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U.N. report: Eco-systems at 'tipping point'

By Matthew Knight for CNN
The U.N. report says that many eco-systems are reaching a "tipping point."
The U.N. report says that many eco-systems are reaching a "tipping point."
  • Eco-systems around the world are experiencing continuing degradation
  • Economic costs of ignoring the worth of biodiversity are huge
  • U.N. spokesman estimates cumulative loss by 2050 could be $121 trillion
  • U.N. secretary general Ban Ki-moon calls for "new vision for biological diversity"

(CNN) -- The world's eco-systems are at risk of "rapid degradation and collapse" according to a new United Nations report.

The third Global Biodiversity Outlook (GBO-3) published by the Convention on Biological Diversity (CBD) warns that unless "swift, radical and creative action" is taken "massive further loss is increasingly likely."

Ahmed Djoghlaf, executive secretary of the CBD said in a statement: "The news is not good. We continue to lose biodiversity at a rate never before seen in history."

The U.N. warns several eco-systems including the Amazon rainforest, freshwater lakes and rivers and coral reefs are approaching a "tipping point" which, if reached, may see them never recover.

The report says that no government has completely met biodiversity targets that were first set out in 2002 -- the year of the first GBO report.

Executive Director of the U.N. Environmental Program Achim Steiner said there were key economic reasons why governments had failed in this task.

"Many economies remain blind to the huge value of the diversity of animals, plants and other life-forms and their role in healthy and functioning eco-systems," Steiner said in a statement.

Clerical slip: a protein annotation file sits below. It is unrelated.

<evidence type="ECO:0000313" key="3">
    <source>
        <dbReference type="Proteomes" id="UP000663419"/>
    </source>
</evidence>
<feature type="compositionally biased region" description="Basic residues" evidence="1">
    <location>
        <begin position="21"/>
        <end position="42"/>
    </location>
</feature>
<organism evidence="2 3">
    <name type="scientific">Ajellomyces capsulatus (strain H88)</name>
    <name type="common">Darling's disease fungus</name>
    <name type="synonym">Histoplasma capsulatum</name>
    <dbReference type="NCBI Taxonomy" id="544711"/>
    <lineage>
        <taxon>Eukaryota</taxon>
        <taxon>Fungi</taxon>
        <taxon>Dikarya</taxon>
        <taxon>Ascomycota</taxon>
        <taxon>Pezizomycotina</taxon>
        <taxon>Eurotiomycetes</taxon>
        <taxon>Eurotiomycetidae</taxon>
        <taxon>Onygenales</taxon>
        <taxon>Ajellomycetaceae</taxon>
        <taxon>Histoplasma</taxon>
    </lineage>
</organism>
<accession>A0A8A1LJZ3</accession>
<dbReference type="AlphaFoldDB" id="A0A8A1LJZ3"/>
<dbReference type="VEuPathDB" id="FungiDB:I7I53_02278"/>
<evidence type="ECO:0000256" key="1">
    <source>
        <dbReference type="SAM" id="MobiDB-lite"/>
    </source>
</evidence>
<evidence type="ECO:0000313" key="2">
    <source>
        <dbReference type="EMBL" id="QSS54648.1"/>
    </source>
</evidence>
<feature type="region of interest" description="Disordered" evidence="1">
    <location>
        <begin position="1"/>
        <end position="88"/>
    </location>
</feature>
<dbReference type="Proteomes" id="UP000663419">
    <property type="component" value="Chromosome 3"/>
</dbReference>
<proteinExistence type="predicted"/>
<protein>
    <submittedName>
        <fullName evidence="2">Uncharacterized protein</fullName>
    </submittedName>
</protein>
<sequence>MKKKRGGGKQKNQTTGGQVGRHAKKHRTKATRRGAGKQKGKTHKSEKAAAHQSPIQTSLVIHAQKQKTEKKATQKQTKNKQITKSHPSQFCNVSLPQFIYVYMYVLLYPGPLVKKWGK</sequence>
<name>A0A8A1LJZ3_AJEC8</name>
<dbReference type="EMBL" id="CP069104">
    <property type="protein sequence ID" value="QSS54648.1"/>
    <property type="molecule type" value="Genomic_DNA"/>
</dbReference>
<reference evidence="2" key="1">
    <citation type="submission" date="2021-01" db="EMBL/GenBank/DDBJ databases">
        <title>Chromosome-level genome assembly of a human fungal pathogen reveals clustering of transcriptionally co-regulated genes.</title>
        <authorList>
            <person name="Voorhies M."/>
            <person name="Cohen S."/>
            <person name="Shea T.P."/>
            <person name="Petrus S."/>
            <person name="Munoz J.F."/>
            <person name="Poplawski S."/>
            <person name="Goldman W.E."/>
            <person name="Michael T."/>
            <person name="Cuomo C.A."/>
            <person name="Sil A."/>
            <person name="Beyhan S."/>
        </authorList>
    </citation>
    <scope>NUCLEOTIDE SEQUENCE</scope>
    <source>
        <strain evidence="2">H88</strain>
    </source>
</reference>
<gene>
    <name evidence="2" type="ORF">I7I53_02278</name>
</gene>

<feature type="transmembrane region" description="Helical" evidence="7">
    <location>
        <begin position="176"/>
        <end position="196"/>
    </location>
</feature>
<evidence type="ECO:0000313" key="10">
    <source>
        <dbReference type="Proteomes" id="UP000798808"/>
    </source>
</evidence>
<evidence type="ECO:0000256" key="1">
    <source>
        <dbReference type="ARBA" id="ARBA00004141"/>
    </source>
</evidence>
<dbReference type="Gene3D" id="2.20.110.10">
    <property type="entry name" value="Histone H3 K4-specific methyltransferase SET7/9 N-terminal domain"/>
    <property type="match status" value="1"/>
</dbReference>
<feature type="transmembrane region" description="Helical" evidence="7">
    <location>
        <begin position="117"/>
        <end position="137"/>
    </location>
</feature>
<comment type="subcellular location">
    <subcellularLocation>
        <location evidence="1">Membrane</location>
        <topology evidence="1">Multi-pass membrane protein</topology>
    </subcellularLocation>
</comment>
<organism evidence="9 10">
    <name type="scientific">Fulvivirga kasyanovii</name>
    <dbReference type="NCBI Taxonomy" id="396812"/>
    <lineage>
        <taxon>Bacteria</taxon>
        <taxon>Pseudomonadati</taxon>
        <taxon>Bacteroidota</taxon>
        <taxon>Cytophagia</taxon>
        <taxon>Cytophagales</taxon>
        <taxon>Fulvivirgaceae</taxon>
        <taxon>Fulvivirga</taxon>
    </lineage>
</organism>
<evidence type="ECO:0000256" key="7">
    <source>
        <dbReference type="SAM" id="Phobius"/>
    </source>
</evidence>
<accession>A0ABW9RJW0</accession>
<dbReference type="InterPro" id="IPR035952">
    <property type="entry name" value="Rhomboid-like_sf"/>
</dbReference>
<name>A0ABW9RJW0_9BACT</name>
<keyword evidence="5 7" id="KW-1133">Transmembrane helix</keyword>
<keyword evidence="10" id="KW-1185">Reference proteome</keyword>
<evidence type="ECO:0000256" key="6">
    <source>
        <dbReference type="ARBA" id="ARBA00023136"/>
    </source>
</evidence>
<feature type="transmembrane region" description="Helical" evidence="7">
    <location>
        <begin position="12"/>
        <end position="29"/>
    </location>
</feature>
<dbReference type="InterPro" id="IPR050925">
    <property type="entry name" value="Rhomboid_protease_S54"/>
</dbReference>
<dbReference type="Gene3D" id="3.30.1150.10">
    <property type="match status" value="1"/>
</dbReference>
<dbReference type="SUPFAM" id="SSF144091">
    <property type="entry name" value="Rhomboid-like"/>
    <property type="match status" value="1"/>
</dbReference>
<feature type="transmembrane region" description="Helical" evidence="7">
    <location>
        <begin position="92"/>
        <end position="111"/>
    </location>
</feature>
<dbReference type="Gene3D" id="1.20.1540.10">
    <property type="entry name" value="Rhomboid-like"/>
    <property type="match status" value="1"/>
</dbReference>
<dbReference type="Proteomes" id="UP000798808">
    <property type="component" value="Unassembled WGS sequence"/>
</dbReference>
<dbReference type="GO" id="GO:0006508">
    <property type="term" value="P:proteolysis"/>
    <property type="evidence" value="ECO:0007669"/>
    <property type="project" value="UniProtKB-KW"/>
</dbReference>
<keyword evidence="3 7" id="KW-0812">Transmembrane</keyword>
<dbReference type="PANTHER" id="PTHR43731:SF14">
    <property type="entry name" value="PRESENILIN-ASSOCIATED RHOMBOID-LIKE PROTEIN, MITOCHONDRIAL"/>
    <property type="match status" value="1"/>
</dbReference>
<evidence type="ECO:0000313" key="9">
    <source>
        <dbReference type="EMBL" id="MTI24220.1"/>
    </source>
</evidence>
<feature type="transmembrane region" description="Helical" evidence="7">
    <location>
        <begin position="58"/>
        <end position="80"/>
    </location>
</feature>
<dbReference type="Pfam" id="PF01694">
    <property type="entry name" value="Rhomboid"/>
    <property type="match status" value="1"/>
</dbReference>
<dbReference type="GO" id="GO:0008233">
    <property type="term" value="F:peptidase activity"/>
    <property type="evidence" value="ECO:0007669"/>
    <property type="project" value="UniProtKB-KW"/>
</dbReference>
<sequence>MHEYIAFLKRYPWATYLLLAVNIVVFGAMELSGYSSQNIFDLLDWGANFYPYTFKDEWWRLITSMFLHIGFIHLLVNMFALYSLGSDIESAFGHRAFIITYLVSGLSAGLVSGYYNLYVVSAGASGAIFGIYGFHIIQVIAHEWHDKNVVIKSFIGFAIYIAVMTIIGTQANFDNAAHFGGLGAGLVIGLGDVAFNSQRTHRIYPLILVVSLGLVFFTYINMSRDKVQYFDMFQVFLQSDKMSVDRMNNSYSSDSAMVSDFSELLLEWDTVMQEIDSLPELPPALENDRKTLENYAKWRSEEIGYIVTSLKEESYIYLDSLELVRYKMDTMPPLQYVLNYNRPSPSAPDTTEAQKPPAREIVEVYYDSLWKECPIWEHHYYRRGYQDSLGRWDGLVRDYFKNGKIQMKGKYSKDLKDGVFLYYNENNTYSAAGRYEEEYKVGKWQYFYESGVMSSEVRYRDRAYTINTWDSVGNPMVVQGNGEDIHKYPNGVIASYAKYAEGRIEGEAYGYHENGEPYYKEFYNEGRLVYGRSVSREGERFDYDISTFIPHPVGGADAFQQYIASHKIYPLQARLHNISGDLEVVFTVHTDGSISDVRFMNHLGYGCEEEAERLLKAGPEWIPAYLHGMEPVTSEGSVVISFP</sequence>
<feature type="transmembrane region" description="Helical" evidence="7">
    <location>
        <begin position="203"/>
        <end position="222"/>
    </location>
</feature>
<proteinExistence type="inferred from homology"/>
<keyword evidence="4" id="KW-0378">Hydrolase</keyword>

Although many countries are beginning to factor in "natural capital," Steiner said that this needs "rapid and sustained scaling-up."

Despite increases in the size of protected land and coastal areas, biodiversity trends reported in the GBO-3 are almost entirely negative.

Vertebrate species fell by nearly one third between 1970 and 2006, natural habitats are in decline, genetic diversity of crops is falling and sixty breeds of livestock have become extinct since 2000.

Nick Nuttall, a U.N. Environmental Program spokesman, said the cost of eco-systems degradation is huge.

"In terms of land-use change, it's thought that the annual financial loss of services eco-systems provide -- water, storing carbon and soil stabilization -- is about €50 billion ($64 billion) a year," Nuttall told CNN.

"If this continues we may well see by 2050 a cumulative loss of what you might call land-based natural capital of around €95 trillion ($121 trillion)," he said.

"If we start putting these figures on the table, then governments might actually wake up to this. We've had a financial crisis. We've also got a natural resource scarcity crisis looming fast."

The GBO-3 is a landmark study in what is the U.N.'s International Year of Biodiversity and will play a key role in guiding the negotiations between world governments at the U.N. Biodiversity Summit in Nagoya, Japan in October 2010.

U.N. Secretary General Ban Ki-moon urged governments to give biodiversity a "higher priority in all areas of decision making and in all economic sectors" and called for a "new vision for biological diversity."

The CBD -- an international treaty designed to sustain diversity of life on Earth -- was set up at the Earth Summit in Rio de Janeiro in 1992.